Hiroshi is an unusual restaurant for an unusual clientele.
Located in Los Altos, California, the newly-opened Japanese restaurant accommodates only eight people per night and has no menus, no windows, and one table. Dinner costs at minimum $395 a head, but averages between $500 and $600 including beverages and tax.
Chef-owner Hiroshi Kimura left his last restaurant in Hawaii and moved to Silicon Valley in 2016 to launch a concept that would appeal to the deep-pocketed tech elite. Hiroshi hosts three to five dinners a week and is booked solid when a convention comes to town.
We took a tour of the restaurant to see why it’s becoming a favorite in Silicon Valley.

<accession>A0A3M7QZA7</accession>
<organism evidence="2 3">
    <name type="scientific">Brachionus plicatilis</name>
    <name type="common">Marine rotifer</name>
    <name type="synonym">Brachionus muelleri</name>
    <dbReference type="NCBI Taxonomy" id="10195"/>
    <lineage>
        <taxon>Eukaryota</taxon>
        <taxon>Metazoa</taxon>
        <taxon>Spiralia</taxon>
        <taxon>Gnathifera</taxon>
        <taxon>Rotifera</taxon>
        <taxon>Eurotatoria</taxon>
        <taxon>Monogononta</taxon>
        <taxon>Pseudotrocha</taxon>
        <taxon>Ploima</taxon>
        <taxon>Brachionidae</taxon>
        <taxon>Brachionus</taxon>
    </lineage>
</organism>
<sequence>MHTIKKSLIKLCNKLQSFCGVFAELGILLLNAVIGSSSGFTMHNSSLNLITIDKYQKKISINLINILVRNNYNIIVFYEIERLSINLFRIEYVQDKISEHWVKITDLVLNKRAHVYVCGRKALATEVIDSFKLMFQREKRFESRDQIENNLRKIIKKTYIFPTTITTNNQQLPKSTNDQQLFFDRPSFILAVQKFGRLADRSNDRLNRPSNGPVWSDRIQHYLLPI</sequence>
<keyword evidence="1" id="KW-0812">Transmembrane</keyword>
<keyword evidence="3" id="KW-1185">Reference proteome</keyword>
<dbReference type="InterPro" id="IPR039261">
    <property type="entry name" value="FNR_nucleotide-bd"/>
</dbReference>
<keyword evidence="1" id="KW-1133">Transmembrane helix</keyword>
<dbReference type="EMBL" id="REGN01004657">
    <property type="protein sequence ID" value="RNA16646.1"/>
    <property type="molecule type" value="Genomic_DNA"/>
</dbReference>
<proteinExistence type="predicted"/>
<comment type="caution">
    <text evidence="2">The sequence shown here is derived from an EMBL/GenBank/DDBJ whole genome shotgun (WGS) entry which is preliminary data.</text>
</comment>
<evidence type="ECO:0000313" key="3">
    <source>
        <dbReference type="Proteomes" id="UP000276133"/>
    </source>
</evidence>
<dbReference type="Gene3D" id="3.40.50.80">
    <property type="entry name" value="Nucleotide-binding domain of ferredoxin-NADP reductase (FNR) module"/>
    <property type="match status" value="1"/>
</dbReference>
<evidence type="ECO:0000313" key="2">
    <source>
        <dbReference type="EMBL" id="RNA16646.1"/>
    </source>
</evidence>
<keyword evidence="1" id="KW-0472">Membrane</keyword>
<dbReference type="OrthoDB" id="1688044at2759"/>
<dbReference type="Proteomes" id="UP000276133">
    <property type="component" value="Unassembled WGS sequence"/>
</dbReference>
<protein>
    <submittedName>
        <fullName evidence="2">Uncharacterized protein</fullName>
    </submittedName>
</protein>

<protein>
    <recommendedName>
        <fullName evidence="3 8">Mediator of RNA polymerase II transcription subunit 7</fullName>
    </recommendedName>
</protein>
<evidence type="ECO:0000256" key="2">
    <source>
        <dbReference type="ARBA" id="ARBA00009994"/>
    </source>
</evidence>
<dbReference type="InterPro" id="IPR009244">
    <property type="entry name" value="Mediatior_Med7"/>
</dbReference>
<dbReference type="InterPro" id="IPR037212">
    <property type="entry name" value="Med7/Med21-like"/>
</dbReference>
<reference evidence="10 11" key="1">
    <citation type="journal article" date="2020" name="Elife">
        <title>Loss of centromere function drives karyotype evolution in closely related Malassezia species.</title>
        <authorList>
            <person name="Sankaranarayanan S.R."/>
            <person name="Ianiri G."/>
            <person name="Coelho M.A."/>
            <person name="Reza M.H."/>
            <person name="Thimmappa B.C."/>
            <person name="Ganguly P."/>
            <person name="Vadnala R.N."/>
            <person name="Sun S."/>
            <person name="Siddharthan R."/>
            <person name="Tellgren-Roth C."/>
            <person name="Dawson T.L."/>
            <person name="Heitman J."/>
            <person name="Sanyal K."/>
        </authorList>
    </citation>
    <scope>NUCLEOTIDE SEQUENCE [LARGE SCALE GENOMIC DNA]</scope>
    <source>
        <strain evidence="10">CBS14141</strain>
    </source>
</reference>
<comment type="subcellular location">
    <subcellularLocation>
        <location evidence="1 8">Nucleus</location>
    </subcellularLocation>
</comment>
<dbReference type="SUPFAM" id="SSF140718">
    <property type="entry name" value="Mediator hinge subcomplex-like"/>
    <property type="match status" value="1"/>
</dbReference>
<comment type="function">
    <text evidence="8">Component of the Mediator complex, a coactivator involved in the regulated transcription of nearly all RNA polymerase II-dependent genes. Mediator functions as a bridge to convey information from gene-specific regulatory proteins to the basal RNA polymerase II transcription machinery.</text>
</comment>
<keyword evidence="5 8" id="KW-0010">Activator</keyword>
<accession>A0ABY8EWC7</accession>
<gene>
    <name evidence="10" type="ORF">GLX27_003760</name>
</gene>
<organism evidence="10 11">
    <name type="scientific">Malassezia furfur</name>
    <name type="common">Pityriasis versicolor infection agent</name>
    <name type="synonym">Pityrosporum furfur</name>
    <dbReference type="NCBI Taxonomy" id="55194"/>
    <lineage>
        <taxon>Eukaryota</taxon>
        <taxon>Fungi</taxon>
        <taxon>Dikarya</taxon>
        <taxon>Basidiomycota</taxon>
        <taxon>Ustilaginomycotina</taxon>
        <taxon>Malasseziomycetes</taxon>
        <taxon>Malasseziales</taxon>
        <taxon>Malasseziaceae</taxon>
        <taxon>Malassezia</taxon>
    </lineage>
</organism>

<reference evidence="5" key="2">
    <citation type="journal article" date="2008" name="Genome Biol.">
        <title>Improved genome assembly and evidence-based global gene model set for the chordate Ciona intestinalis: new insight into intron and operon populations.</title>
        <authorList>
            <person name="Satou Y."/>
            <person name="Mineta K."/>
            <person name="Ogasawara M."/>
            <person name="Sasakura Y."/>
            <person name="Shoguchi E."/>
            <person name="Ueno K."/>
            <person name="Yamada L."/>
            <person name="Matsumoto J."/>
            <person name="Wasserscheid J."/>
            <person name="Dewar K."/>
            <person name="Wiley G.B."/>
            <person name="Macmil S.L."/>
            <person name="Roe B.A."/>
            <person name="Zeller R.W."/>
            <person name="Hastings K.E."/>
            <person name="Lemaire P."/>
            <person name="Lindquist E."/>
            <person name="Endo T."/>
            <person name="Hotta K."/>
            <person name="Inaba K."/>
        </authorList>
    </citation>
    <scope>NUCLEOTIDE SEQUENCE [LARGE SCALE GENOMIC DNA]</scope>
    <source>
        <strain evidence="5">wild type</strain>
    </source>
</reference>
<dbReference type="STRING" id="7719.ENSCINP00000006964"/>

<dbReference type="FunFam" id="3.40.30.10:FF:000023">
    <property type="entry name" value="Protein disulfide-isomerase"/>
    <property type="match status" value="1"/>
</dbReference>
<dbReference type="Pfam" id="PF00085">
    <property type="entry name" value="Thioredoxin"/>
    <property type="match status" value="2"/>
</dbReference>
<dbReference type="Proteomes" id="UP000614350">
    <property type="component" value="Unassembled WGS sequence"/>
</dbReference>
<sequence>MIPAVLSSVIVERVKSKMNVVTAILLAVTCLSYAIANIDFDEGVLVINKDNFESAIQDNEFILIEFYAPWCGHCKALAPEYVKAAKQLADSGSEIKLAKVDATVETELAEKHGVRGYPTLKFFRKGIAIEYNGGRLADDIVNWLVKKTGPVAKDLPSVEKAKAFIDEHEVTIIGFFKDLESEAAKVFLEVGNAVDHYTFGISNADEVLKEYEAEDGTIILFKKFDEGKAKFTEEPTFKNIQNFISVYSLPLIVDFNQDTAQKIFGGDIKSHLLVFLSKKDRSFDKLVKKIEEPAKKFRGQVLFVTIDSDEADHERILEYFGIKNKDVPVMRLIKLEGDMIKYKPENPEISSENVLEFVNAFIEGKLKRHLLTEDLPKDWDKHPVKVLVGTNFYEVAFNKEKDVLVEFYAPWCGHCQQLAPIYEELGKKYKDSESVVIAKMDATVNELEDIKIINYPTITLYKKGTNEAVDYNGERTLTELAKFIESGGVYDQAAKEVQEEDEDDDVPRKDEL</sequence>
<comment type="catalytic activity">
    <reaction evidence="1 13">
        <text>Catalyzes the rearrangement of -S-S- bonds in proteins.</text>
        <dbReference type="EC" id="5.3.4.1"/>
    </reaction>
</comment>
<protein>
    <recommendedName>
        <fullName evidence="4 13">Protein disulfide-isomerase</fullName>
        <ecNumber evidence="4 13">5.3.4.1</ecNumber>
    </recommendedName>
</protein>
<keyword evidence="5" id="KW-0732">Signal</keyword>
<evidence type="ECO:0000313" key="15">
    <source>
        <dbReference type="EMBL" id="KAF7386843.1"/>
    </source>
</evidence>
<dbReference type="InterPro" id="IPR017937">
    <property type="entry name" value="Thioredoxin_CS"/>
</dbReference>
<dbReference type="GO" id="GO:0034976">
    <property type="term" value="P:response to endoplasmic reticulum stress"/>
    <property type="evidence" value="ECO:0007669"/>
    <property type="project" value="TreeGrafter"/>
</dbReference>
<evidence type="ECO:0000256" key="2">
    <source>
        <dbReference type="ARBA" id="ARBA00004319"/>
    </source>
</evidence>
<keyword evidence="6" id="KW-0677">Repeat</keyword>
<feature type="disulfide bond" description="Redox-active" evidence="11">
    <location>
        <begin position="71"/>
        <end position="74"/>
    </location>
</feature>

Located in a plaza in Los Altos — home of notable residents past and present including Sergey Brin, Steve Jobs, and Mark Zuckerberg — Hiroshi looked plain from the outside.
There were no hours posted on the door. A sign read, “Open by appointment only.”
The general manager, Kevin Biggerstaff, ushered me inside. Dim lighting cast a yellowish hue on the dining area, which was nearly swallowed whole by a single wooden table.
It was made from an 800-year-old Japanese keyaki tree. Biggerstaff told me that the table took 10 men and a small crane to lift into the restaurant. New walls were constructed around it.